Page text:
"It's all about consistency, coming up with a certain level of service and making sure there is a high quality of staff at all of our facilities," she said. "We want it to be standardized, but in a productive way."

It is unclear whether the division will again attempt to outsource management of the youth jails. Hutchinson originally stated that the takeover would last six months -- from January to June of this year.

When asked about the future of the lockups, Guhman and top agency officials say they are "gathering facts" and learning more about the operations before making any decisions. The agency may try to "streamline" services offered at the facilities to free up other centers, enabling them to run new programs designed to help certain types of juvenile offenders, Guhman said.

In the meantime, in meetings held by the governor-appointed Youth Justice Reform Board, Guhman routinely reiterates her commitment to improving lockups.

She and her staff point to Colt -- with a campus resembling an austere summer camp, with log-cabin-style buildings encircled by tall pines -- as an example. Talks are underway to replicate a lot of what is happening at Colt at other sites.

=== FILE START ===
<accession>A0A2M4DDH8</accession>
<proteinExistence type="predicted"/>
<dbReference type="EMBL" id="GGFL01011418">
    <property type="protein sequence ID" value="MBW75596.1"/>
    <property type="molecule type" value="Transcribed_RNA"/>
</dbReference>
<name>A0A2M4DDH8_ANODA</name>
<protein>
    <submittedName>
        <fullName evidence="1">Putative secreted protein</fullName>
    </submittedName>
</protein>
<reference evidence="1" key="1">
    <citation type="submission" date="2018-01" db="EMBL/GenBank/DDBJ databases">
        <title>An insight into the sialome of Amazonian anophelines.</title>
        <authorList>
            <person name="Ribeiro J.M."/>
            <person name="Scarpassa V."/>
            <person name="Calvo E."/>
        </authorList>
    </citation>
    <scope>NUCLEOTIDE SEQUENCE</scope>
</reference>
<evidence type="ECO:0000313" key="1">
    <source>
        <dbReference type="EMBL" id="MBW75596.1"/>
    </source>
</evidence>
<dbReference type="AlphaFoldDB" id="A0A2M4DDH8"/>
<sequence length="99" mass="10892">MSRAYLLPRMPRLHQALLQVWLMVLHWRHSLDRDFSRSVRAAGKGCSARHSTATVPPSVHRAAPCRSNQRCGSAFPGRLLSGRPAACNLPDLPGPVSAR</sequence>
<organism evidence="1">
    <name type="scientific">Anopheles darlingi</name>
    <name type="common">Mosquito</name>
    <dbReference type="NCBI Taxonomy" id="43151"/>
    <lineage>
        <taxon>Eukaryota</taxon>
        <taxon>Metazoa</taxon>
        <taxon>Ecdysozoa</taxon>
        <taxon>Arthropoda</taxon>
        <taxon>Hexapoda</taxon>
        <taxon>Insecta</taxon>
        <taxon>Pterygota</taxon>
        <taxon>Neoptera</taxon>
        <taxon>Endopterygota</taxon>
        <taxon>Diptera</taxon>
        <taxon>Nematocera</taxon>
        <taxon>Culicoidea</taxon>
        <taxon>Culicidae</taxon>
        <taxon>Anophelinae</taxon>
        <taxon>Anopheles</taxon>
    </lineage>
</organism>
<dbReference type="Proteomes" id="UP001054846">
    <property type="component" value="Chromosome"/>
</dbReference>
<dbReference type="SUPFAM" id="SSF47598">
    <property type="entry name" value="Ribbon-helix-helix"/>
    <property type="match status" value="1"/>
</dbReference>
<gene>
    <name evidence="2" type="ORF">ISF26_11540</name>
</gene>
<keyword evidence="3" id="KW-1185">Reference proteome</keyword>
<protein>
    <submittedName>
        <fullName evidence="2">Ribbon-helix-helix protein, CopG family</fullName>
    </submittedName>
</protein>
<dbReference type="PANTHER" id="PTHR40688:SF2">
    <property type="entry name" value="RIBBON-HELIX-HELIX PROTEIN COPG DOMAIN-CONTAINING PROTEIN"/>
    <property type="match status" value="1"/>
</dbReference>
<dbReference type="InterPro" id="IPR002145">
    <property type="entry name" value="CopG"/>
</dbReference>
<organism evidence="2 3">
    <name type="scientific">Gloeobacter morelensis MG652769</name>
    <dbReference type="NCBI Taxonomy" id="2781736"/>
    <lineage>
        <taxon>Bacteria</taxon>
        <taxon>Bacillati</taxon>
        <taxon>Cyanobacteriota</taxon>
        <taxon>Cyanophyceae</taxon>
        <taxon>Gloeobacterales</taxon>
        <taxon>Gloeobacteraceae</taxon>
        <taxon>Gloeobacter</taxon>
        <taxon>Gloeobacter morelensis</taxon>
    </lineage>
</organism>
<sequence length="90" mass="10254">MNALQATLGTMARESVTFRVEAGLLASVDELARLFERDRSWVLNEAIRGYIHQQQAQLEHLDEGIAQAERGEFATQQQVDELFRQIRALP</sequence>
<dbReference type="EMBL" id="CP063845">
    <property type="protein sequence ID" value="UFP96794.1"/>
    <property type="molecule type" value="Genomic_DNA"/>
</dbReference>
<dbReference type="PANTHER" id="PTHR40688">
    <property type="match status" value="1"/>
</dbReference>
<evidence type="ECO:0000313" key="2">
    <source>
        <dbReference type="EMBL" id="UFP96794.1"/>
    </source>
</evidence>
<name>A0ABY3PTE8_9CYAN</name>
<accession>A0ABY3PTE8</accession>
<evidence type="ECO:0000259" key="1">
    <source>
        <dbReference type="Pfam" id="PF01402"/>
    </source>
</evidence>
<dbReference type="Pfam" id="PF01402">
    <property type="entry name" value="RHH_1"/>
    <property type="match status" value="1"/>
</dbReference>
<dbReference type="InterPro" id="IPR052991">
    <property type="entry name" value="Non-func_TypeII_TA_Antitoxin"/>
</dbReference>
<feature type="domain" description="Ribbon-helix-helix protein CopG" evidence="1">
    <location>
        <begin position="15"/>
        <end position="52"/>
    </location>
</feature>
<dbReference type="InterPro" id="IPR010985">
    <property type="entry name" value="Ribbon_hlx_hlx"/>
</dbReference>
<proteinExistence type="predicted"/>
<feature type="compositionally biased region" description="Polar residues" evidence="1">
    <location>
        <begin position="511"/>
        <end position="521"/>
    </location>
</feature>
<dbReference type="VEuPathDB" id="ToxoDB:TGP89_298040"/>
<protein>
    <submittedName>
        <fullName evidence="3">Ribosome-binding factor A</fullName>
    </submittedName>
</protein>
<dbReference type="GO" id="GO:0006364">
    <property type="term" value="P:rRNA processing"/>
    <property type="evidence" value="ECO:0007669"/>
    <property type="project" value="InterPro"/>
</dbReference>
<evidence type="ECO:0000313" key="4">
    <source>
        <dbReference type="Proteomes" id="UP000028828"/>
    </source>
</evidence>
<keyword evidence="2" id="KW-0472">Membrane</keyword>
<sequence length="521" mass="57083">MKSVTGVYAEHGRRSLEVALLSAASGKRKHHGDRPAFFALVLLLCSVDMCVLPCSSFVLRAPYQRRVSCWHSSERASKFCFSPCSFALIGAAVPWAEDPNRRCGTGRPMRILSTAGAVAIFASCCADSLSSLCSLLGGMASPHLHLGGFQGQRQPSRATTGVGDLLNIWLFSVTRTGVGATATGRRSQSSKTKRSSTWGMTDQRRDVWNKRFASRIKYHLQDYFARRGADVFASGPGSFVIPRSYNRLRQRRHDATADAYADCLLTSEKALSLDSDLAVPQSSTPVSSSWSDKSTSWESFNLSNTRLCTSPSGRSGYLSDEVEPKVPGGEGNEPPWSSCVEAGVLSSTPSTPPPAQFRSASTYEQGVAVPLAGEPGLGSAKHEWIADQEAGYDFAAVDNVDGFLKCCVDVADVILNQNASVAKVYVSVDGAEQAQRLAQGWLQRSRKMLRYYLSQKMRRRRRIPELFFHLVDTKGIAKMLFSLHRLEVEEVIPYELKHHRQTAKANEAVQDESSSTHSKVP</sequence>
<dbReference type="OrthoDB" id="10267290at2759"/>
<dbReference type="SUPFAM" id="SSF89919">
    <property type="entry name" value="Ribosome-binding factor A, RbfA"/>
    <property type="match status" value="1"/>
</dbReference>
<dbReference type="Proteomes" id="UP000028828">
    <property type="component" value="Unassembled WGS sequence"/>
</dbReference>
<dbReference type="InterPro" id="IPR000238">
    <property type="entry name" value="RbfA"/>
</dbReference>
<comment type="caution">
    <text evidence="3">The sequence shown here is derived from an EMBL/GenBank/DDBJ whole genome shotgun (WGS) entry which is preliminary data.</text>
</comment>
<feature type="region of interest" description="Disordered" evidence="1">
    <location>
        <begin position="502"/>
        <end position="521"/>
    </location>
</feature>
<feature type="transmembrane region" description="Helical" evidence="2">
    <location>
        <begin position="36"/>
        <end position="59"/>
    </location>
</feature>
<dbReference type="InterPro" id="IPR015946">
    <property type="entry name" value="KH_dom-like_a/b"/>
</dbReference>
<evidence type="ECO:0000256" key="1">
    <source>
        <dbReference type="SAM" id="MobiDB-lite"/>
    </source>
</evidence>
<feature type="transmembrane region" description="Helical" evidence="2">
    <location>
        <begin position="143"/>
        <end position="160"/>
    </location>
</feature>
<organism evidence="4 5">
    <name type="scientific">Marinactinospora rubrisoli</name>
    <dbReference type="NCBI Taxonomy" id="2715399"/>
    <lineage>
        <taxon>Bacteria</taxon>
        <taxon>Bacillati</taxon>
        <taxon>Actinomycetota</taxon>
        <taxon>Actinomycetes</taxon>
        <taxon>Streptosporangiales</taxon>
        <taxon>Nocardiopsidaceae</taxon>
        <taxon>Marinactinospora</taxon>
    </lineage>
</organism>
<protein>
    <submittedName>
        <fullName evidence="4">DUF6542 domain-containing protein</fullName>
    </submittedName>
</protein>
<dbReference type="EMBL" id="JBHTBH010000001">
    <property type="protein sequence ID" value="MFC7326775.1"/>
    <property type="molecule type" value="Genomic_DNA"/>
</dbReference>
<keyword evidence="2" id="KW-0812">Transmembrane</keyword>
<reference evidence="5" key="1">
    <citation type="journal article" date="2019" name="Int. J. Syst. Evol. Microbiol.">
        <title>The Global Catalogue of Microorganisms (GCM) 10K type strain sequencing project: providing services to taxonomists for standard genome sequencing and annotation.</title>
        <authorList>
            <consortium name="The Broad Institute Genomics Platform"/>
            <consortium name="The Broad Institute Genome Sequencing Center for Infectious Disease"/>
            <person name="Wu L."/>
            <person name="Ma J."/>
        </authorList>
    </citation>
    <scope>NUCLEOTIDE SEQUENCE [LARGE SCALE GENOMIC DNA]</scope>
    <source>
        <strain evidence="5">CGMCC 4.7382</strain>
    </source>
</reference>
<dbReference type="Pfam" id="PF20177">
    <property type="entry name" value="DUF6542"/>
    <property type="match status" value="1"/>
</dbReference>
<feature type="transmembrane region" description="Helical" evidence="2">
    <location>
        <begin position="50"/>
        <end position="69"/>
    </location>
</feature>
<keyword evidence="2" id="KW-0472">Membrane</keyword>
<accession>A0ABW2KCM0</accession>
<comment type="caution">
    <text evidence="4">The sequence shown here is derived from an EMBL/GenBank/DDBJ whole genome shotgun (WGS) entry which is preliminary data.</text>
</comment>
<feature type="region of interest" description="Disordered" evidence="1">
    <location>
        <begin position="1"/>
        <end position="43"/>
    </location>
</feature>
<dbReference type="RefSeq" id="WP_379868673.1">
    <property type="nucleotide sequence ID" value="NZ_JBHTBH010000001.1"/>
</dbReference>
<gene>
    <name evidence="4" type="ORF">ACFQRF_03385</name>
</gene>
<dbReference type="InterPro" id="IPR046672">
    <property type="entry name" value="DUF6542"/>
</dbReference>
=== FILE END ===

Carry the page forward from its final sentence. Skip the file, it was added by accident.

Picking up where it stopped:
There, teenagers wear new navy-blue, collared shirts -- a welcome replacement for the conspicuous yellow T-shirts -- as they sit quietly in class. Lessons underway include a discussion of the Ruby Bridges story and a review of the properties of quadrilaterals. Computers nearby are used for online courses to help youths catch up on missing high school credits.

Hours earlier, the youths went outside for physical exercise. Breakfast -- scrambled eggs, sausage, biscuits -- was hot and filling. Charts taped along the dormitory walls outline assigned chores, laundry times and behavioral expectations, and show the youths' progress in reaching certain goals.

"There is just a sense of pride or purpose at Colt that is not happening at the other places," Guhman said. "Yet."